and extends beyond the page to what others may say about the page or its author(s). follows through by investigating the content of page.html Looking for the Web Page Evaluation Checklist PDF form? Evaluating web pages skillfully requires you to do two things at once: 1. by asking a series of questions that will help you decide how much a web page is to be trusted. Aspartame) http://www. Drugs)  Set 2 (Latin. students need to understand the spectrum of options between fact and opinion. Gun Control.This excellent article explores the issue of truth on the web and provides dozens of excellent examples of hoaxes. Cloning. Be sure to check out the Hints and Tips for each topic. Students can see misinformation and propaganda in action. This great activity asks students to explore online resources to determine why evaluation is so important. Issues of perspective.  Truth. and Student Sample (PPT)  Evaluation Wizard (PPT) Web Evaluation Activities  Evaluating Web Pages: Experience WHY it's important. Web Evaluation Tools  Critical Evaluation Tools from Kathy Schrock  Website Evaluation Form (PPT). and bias must be discussed. even suspiciously.lib. Give students the opportunity to question their findings and discuss their concerns. quickly find what you need to know about web pages.  Example Sets: sites and sets of sites that are good for practicing evaluation  Set 1 (Smoking & Tobacco.Filtering Information When filtering information. Try their evaluation pdf form.berkeley. and the Internet . Immigration. This page is organized to combine the two techniques into a process that begins with looking at your search results from a search engine or other source. and other interesting Internet issues. . Train your eye and your fingers to employ a series of techniques that help you 2. Train your mind to think critically.edu/TeachingLib/Guides/Internet/Evaluate. The following websites provide interesting activities to get you students thinking about the quality of information on the Internet. Mayan Calendar. AIDS. One of the advantages of using the Internet with students is the availability of so many examples. Immigration. myths. Lies. point of view. Evaluation Activity (PPT).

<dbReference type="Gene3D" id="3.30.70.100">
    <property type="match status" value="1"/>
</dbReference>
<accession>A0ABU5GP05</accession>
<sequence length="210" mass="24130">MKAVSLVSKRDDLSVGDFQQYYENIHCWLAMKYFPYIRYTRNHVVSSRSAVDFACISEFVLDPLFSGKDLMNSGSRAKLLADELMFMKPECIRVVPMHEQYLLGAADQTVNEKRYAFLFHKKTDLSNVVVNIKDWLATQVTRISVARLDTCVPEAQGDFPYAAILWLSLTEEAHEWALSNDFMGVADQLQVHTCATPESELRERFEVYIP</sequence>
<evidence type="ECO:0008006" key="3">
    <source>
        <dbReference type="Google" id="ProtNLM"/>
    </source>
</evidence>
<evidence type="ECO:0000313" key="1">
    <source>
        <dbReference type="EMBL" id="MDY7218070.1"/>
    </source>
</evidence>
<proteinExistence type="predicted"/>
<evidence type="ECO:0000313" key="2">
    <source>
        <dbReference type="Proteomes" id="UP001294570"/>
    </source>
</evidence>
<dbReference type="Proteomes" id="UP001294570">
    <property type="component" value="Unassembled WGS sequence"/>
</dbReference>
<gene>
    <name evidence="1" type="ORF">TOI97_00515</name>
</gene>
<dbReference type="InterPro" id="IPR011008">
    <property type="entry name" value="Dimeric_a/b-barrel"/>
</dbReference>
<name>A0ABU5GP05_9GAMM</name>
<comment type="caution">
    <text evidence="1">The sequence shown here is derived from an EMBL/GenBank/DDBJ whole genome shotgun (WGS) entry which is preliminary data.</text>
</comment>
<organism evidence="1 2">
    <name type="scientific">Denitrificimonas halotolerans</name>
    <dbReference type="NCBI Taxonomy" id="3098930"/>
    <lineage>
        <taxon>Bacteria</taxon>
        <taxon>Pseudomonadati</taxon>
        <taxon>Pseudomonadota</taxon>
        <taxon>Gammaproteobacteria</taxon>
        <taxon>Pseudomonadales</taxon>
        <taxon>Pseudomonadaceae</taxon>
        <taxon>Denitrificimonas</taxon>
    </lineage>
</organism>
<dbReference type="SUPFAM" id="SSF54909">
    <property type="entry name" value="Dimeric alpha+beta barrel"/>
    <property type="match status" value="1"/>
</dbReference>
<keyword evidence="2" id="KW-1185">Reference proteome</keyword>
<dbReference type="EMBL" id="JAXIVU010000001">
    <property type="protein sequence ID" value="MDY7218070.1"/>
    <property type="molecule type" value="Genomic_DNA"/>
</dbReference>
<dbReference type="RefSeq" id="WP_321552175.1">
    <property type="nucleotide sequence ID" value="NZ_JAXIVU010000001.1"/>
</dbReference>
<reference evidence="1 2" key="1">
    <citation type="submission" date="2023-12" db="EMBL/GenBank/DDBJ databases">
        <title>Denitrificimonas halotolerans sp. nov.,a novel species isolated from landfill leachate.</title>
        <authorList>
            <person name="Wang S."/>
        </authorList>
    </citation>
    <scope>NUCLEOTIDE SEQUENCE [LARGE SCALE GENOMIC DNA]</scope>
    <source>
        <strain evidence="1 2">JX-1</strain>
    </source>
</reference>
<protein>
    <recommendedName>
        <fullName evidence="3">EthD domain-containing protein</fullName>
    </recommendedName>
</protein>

)  Is the domain extension appropriate for the content? o Government sites: look for . o The server is usually named in first portion of the URL (between http:// and the first /) Have you heard of this entity before? You can rely more on information that is published by the source:   Look for New York Times news from www.edu (Note that this can include personal student and faculty pages as well as official college and university pages) o Nonprofit organizations: look for . or domain owner vouching for the jbarker or barker) following a tilde ( ~ information in the page. etc.glean all you can from the URLs of each page. there is no publisher o Look for a personal name (e.us. . Before you leave the list of search results -.de." or "people.mil o Educational sites: look for . government. What kind of information source do you think is most reliable for your topic? What type of domain does it come from ? (educational. ." o Is the server a commercial ISP or other provider of web page hosting (like aol. and . Read the URL carefully: For personal pages. What can the URL tell you? Techniques for Web Evaluation : 1." but you need to investigate the author carefully. ).g.before you click and get interested in anything written on the page -. such as . are no longer tightly controlled and may be misused." "members. Then choose pages most likely to be reliable and authentic. or or the words "users. but also use the techniques in sections 2 and 4 below to see who published the web page. commercial. the publisher is the agency or person operating the "server" computer from which the document is issued. 2.org (Note that this is no longer restricted to nonprofits) Many country codes.gov..uk.nytimes.com or geocities. nonprofit. Look at the country code. Questions to ask: Is it somebody's personal page?  What are the implications? Personal pages are not necessarily "bad.  Is it published by an entity that makes sense? Who "published" the page?  In general. a percent sign ( % ).com Look for health information from any of the agencies of the National Institute of Health on sites with nih somewhere in the  .1.com) Look for appropriateness.